IF IT WEREN'T so sad, it would be funny. At the same time local and federal leaders are eyeing ways to safeguard and enhance the natural beauty of Niagara Falls, they also have to fend off the attack of the giant ice-cream cone -- and another high-rise monster going up in Canada.
The contrasting developments highlight both the promise and the perils of the falls area. The recent momentum for saving and restoring the falls continues to run head-on into the drive to turn it into a giant commercial bazaar.
The latest encouraging sign is Rep. John LaFalce's interest in protecting the magnificent Niagara Gorge and lower river by putting the area under some form of federal designation.
Whether deemed a "wild and scenic river," a part of the national park system or a national heritage area, the river and its rock-walled gorge would stand a much better chance of being preserved in their natural state for all to enjoy if put under the federal umbrella.
The idea originated with Falls City Council Chairman John Accardo, who notes the gorge and river rank with any of the nation's parks when it comes to beauty and that the area has environmental and historical significance, as well.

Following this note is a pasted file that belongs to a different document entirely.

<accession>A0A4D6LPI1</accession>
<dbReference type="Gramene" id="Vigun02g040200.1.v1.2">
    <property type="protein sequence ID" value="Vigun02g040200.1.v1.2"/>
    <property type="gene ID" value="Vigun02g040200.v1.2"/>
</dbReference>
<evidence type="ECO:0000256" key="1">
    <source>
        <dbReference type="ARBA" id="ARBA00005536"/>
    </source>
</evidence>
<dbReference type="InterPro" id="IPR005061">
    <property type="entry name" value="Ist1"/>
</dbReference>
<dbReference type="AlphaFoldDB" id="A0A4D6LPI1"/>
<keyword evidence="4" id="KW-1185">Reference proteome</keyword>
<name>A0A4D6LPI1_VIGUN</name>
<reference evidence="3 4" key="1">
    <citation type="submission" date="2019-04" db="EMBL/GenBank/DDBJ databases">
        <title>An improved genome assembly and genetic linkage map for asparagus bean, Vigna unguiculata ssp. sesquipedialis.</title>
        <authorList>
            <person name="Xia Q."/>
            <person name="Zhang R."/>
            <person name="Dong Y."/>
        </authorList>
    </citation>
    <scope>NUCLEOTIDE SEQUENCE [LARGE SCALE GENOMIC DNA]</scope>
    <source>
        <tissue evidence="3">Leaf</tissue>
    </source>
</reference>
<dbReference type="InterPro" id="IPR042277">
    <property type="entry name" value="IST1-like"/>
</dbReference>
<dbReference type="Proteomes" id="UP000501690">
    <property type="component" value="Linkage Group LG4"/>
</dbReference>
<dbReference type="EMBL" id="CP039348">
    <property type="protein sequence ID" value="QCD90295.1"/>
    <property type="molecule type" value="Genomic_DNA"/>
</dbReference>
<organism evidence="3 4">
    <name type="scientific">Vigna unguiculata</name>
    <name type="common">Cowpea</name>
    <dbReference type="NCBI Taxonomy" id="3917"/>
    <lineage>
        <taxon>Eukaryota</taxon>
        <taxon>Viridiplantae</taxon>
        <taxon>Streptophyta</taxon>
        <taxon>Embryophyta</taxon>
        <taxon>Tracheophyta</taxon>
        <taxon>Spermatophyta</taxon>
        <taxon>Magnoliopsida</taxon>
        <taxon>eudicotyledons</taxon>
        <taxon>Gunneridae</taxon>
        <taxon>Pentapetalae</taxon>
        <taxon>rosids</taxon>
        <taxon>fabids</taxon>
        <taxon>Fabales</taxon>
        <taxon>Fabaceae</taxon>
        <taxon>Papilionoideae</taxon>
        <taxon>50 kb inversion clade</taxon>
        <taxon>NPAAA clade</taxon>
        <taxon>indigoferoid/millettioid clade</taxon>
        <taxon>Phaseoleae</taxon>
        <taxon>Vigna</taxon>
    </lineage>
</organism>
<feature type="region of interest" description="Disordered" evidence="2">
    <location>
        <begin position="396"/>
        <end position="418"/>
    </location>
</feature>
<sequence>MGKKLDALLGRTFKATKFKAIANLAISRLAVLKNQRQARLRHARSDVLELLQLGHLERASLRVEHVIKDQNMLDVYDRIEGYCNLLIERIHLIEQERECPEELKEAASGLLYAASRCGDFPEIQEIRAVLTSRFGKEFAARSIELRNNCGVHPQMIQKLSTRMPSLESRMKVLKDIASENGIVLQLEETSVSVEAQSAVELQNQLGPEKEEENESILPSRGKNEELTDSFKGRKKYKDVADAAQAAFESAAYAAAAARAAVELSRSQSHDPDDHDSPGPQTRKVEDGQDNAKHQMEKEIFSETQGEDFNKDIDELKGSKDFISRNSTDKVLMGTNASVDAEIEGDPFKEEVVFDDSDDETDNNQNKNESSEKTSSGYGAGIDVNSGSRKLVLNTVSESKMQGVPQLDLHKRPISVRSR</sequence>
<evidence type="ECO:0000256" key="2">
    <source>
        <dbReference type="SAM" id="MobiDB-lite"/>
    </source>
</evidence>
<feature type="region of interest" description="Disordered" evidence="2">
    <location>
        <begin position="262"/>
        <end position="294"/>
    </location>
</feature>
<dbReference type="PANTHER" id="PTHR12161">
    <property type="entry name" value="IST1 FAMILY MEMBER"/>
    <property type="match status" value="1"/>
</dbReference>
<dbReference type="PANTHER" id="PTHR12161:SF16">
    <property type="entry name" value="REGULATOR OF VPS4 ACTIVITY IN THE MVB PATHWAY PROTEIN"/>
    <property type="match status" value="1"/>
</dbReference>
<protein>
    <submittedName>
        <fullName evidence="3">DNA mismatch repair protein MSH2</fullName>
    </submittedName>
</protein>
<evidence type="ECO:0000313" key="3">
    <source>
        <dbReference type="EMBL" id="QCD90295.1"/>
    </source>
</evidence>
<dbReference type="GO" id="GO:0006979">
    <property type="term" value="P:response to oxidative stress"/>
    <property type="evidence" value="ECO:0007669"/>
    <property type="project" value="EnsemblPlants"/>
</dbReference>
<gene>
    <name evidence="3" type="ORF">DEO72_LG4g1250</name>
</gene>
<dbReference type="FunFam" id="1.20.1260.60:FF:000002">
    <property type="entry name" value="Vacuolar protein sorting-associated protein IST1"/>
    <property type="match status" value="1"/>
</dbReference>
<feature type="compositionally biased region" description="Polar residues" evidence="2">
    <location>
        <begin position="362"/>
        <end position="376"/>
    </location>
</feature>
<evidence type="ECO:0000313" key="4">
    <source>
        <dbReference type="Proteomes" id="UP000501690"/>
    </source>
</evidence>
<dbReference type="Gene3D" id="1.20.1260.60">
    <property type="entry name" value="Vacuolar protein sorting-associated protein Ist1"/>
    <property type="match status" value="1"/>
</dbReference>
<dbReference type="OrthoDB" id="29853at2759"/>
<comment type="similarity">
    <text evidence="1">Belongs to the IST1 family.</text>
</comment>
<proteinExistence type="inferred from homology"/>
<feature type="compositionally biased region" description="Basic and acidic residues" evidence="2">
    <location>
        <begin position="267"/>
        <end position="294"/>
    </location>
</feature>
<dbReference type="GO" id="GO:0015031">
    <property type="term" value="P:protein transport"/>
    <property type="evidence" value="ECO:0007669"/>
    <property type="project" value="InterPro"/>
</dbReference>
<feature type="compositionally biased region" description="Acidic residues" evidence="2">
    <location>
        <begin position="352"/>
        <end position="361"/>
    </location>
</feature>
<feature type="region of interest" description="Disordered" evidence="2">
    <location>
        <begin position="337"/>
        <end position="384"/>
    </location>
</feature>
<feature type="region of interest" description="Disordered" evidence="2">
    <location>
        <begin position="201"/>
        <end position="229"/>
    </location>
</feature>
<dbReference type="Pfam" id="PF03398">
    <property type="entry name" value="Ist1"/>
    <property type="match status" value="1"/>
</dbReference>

A federal designation would mean Washington would help preserve the area and make it accessible with management improvements like better trails and signage. That would relieve New York State of some of the financial burden for what is really a national and international attraction.
Of course, city leaders no doubt see some local economic benefit spinning off from
federal improvements. That's desirable. But what has to be kept firmly in mind is the difference between development and exploitation. In the long run, avoiding despoliation of the falls and river is the best way to go economically as well as for the public good.
A designation from the federal government -- which is more removed from the need to placate local entrepreneurs -- might prevent harmful development and help ensure better stewardship.
Nothing better illustrates the need for better stewardship than the fact that the Niagara Falls, N.Y., Planning Board is considering approving a "Twist of the Mist" ice cream stand not far from the historic Niagara Reservation.
The building would take the form of a giant twist ice-cream cone a stone's throw from where the Maid of the Mist tour boats run -- hence the tacky name.
It would be the perfect attraction for a carnival.
However, the falls is a natural wonder, much as overdevelopment on both sides of the Niagara River seems to deny it.
Of course, the ice-cream cone is a mere bite compared to the wall of towers and high-rises in Canada that chew up the falls view from the American side. And the distressing news is that the Canadians plan another big hotel on the skyline.
But that's no excuse for garishness on the American side.
It is hard to imagine how, with a straight face, a community could even propose seeking a "wild and scenic" designation for the gorge in one breath while approving a giant ice-cream cone in the next.